A Quick Tour of the SolCelSim App for Solar Cell Designs
The application presents the user with four tabs:
- Layer Stack
- Study Types
- Global Conditions
Here’s a quick tour of the functionality in each tab.
This tab provides the option to individually add additional layers to match the solar cell design being simulated. Meshing can be either user controlled or physics controlled. The app user can also select Ohmic or Schottky contacts for the model, which specifies rectifying or nonrectifying junctions between the metal and semiconductor.
Using the Parametric Sweep setting under the Study Types tab, any parameter of any layer can be swept with any of these study types:
- Photocurrent voltage (IV)
- Thermal equilibrium (TE)
- Electrochemical impedance spectroscopy (EIS)
- Incident photon-to-current efficiency (IPCE)
- Capacitance-voltage (CV)
The first drop-down menu (Cu20) contains the list of layers and the second (NDoping) consists of the available parameters for that layer.
Drop-down menus in the Global Conditions tab enable the selection of different continuity models for the various layers of the solar cell. The user can also import illumination spectrum files.
Carrier transport over the interface between two adjacent layers can be selected to enforce continuous quasi-Fermi levels or to allow transport over the interface by thermionic emission.
The Results tab shows energy diagram plots for the IV, TE, EIS, IPCE, and CV study types. Users can alternate between plot types within the same study without having to recompute. For some study types, SolCelSim enables the user to compare simulated results to experimental data imported from .csv files.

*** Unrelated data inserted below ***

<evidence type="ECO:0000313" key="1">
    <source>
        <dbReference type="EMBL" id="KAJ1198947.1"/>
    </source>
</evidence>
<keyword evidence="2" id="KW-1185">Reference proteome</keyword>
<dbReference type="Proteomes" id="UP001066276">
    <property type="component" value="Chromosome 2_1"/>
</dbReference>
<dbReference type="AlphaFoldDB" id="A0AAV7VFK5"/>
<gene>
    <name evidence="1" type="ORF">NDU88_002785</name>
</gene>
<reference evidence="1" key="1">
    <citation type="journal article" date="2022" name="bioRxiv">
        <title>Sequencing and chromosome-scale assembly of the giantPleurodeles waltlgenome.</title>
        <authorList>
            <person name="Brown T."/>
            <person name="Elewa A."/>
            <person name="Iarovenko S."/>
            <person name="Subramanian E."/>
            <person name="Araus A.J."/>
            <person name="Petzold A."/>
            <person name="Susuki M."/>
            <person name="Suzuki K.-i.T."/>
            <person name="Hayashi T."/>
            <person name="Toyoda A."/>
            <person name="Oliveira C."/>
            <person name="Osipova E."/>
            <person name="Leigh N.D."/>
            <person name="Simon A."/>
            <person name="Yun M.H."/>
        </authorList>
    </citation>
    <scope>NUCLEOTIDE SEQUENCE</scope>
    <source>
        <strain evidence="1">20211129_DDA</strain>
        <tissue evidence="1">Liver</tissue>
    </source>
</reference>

Empowering More Researchers to Explore Clean Energy
By using solar energy to produce electricity or hydrogen, conventional or PEC cells can help make cleaner energy more accessible. By developing a simulation app and making it widely available, João Vieira is making his valuable analytical tool more accessible and empowering more researchers to help us transition to a less carbon-intensive economy. The app can be downloaded free of charge here, and COMSOL Multiphysics version 5.2 or later is needed to run it.
Try building an app yourself. These resources show you how:
- Video: Build Simulation Apps from Your COMSOL Multiphysics® Model
- Blog posts:
- J. Vieira, SolCelSim – A COMSOL App for Charge Transport in a Multilayer Solar Cell, master’s report, Faculdade de Ciencias e Tecnologia, Universidade de Coimbra, Portugal, 2019.
- J. Vieira and P. Cendula, “SolCelSim: simulation of charge transport in solar cells developed in COMSOL Application Builder,” International Journal of Modelling and Simulation, 2021, https://doi.org/10.1080/02286203.2021.1963144.
- P. Cendula et al., Analytical Model for Photocurrent–Voltage and Impedance Response of Illuminated Semiconductor/Electrolyte Interface under Small Voltage Bias, Phys. Chem. C, vol. 124, no. 2, pp. 1269–1276, 2020, https://doi.org/10.1021/acs.jpcc.9b07244.
- COMSOL Now
- Fluid & Heat
- Structural & Acoustics
- Today in Science